Devices Used for Tracking a Moving Vehicle Without Using GPS
By Dan Seitz
Car theft is one of the most common property crimes in America. Losing your car can be emotionally difficult and financially draining, and some car location systems, especially GPS-based systems, are easily anticipated by thieves. Fortunately, there are several systems available that will track down a car without using GPS signals. With a little forethought, you can secure your car against theft and catch criminals before they can cause any damage to your vehicle.
A very common and simple method, used in the '50s and '60s and still in use today, is the radio receiver. A transmitter is hooked up to the car, and when the thief drives away, a receiver is used to pick up the transmitter's signal. The main drawback of this method is that it will only tell you the direction that the signal is coming from, and will not provide a specific location. This method will also require that the transmitter have a power source of some sort, either by means of a separate battery or direct wiring into the car.
Radio Frequency Identification
Radio Frequency Identification, or RFID, is a more refined example of the radio receiver. Objects can be "tagged" with a RFID chip that will transmit a signal, which a reader can pick up with an antenna and "interrogator", or RFID reader. RFID is useful because the tags can be hidden anywhere on the vehicle and can positively identify a vehicle even after it has been modified. They can also store information about the car, and have their own power source. However, the range of RFID tags is shorter than that of a standard radio transmitter, effectively only a few blocks with a good antenna.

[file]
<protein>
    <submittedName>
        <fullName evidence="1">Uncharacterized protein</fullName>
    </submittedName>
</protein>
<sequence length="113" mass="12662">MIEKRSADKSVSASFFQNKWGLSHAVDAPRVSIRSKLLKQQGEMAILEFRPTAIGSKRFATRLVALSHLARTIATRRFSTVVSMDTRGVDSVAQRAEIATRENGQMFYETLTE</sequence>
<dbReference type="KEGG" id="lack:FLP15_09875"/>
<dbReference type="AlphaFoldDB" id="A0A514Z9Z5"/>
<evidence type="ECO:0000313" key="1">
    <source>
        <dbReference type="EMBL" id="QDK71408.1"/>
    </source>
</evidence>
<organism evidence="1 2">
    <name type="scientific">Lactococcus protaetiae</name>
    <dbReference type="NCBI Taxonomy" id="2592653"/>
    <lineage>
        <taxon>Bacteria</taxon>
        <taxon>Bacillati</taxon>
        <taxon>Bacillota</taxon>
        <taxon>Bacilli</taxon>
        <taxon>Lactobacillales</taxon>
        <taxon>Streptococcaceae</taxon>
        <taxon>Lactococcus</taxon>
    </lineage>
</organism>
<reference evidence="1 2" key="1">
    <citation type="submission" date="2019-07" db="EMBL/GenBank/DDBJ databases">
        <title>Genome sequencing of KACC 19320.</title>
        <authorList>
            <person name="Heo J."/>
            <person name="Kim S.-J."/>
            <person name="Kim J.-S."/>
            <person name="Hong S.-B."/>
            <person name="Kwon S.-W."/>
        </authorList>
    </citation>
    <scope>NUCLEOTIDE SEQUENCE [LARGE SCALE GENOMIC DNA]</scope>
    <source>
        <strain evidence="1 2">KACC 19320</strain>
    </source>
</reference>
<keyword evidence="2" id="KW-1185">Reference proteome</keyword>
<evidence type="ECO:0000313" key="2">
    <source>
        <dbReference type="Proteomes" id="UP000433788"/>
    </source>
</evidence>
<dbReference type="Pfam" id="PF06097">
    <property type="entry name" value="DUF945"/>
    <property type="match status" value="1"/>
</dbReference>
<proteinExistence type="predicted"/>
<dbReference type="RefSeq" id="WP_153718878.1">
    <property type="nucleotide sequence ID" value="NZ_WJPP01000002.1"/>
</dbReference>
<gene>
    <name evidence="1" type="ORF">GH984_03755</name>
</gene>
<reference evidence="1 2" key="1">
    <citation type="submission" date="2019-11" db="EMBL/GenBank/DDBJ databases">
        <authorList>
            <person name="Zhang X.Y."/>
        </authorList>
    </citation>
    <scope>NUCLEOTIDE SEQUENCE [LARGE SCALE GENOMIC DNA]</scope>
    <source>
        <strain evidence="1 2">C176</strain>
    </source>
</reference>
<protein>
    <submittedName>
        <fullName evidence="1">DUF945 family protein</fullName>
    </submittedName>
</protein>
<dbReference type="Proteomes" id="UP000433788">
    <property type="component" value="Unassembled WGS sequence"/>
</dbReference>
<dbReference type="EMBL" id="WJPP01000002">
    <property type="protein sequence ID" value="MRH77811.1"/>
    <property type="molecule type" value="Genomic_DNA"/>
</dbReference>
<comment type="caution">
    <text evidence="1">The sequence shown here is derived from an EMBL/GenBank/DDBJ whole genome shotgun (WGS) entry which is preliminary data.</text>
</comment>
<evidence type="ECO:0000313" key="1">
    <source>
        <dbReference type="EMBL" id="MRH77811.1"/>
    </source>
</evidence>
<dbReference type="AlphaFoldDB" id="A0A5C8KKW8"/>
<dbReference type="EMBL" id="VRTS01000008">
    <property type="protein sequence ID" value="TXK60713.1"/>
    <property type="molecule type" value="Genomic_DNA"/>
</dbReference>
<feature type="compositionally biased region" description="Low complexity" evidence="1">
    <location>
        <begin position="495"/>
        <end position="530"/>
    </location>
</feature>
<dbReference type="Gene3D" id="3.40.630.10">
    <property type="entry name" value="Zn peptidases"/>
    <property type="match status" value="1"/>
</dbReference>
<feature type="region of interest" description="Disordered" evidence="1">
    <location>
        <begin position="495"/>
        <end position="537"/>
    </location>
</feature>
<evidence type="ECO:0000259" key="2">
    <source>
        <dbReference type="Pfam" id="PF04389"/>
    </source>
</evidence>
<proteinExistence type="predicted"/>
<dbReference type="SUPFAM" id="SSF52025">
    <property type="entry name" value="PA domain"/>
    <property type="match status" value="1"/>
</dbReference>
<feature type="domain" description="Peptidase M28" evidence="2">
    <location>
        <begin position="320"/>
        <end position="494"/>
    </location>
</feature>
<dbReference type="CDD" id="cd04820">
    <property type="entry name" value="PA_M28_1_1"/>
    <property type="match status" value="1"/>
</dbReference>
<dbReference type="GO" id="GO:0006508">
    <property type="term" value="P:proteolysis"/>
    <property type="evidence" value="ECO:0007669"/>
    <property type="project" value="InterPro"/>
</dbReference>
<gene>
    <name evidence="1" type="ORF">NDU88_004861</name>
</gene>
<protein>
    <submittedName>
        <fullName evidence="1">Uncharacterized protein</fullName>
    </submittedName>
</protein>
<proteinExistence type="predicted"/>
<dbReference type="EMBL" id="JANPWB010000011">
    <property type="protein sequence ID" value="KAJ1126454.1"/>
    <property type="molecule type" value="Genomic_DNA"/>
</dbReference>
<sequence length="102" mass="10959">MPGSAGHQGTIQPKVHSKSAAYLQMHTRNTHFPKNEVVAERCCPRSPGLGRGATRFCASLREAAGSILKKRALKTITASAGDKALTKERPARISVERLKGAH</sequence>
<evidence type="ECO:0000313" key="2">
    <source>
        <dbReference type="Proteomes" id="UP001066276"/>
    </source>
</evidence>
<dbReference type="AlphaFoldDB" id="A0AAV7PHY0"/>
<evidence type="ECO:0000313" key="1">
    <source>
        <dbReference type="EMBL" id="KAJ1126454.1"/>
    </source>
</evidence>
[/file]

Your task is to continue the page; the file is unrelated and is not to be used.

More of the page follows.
A simple and effective way to track a car is by using a prepaid cellphone. If the phone is hidden in the car (and silenced), you can simply call it and effectively broadcast your car's position. The signal can be triangulated using widely available commercial software between two cell phone towers and the car will be located. This is the same method used by police over the years to track cell phone calls. However, the car's phone will need to be wired to some form of power source. This method may have difficulty providing precise information on quickly moving vehicles to the user, but will give direction and general vicinity.
Dan Seitz has been writing professionally since 2008. He has been published on Cracked.com, Spike.com, AMOG.com, OverthinkingIt.com, Zug.com, TheDeadbeat.com and Gunaxin.com. He holds a Bachelor of Arts in theater and is currently earning his Master of Arts in film at Emerson College.